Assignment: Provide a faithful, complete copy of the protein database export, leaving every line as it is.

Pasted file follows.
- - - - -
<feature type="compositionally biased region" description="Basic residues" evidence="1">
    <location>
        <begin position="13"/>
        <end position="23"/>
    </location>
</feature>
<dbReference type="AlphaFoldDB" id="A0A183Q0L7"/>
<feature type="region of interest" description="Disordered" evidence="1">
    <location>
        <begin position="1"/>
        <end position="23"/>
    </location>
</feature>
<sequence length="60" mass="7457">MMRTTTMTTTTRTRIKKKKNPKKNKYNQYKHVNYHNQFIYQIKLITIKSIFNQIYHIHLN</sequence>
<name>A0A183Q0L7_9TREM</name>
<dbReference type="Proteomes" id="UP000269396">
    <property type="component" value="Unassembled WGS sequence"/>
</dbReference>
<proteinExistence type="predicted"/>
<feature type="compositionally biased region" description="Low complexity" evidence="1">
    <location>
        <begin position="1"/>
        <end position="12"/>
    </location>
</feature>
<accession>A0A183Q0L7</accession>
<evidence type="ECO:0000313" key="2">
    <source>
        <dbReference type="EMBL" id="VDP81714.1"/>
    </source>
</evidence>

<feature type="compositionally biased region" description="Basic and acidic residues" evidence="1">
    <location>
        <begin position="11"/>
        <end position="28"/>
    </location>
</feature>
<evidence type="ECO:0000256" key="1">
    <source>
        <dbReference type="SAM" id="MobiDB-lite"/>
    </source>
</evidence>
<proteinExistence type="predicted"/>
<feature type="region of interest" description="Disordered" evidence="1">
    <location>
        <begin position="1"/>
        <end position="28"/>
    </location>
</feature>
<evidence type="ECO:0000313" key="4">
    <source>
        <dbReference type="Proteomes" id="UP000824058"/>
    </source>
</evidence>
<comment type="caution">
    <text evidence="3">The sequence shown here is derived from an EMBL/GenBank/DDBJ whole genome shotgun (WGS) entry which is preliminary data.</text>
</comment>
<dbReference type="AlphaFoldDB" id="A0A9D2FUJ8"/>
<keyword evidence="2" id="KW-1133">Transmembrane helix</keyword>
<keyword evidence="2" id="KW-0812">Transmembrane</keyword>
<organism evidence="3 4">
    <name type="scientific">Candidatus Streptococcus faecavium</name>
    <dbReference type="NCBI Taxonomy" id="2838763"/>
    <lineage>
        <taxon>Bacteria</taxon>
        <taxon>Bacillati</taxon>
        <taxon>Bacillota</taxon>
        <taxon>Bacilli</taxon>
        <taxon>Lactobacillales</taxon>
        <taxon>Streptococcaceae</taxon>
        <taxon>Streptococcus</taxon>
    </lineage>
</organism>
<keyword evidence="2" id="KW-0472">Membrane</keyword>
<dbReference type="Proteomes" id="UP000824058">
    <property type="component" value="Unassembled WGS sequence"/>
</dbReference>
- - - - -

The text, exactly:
<feature type="compositionally biased region" description="Basic residues" evidence="1">
    <location>
        <begin position="13"/>
        <end position="23"/>
    </location>
</feature>
<dbReference type="AlphaFoldDB" id="A0A183Q0L7"/>
<feature type="region of interest" description="Disordered" evidence="1">
    <location>
        <begin position="1"/>
        <end position="23"/>
    </location>
</feature>
<sequence length="60" mass="7457">MMRTTTMTTTTRTRIKKKKNPKKNKYNQYKHVNYHNQFIYQIKLITIKSIFNQIYHIHLN</sequence>
<name>A0A183Q0L7_9TREM</name>
<dbReference type="Proteomes" id="UP000269396">
    <property type="component" value="Unassembled WGS sequence"/>
</dbReference>
<proteinExistence type="predicted"/>
<feature type="compositionally biased region" description="Low complexity" evidence="1">
    <location>
        <begin position="1"/>
        <end position="12"/>
    </location>
</feature>
<accession>A0A183Q0L7</accession>
<evidence type="ECO:0000313" key="2">
    <source>
        <dbReference type="EMBL" id="VDP81714.1"/>
    </source>
</evidence>

<feature type="compositionally biased region" description="Basic and acidic residues" evidence="1">
    <location>
        <begin position="11"/>
        <end position="28"/>
    </location>
</feature>
<evidence type="ECO:0000256" key="1">
    <source>
        <dbReference type="SAM" id="MobiDB-lite"/>
    </source>
</evidence>
<proteinExistence type="predicted"/>
<feature type="region of interest" description="Disordered" evidence="1">
    <location>
        <begin position="1"/>
        <end position="28"/>
    </location>
</feature>
<evidence type="ECO:0000313" key="4">
    <source>
        <dbReference type="Proteomes" id="UP000824058"/>
    </source>
</evidence>
<comment type="caution">
    <text evidence="3">The sequence shown here is derived from an EMBL/GenBank/DDBJ whole genome shotgun (WGS) entry which is preliminary data.</text>
</comment>
<dbReference type="AlphaFoldDB" id="A0A9D2FUJ8"/>
<keyword evidence="2" id="KW-1133">Transmembrane helix</keyword>
<keyword evidence="2" id="KW-0812">Transmembrane</keyword>
<organism evidence="3 4">
    <name type="scientific">Candidatus Streptococcus faecavium</name>
    <dbReference type="NCBI Taxonomy" id="2838763"/>
    <lineage>
        <taxon>Bacteria</taxon>
        <taxon>Bacillati</taxon>
        <taxon>Bacillota</taxon>
        <taxon>Bacilli</taxon>
        <taxon>Lactobacillales</taxon>
        <taxon>Streptococcaceae</taxon>
        <taxon>Streptococcus</taxon>
    </lineage>
</organism>
<keyword evidence="2" id="KW-0472">Membrane</keyword>
<dbReference type="Proteomes" id="UP000824058">
    <property type="component" value="Unassembled WGS sequence"/>
</dbReference>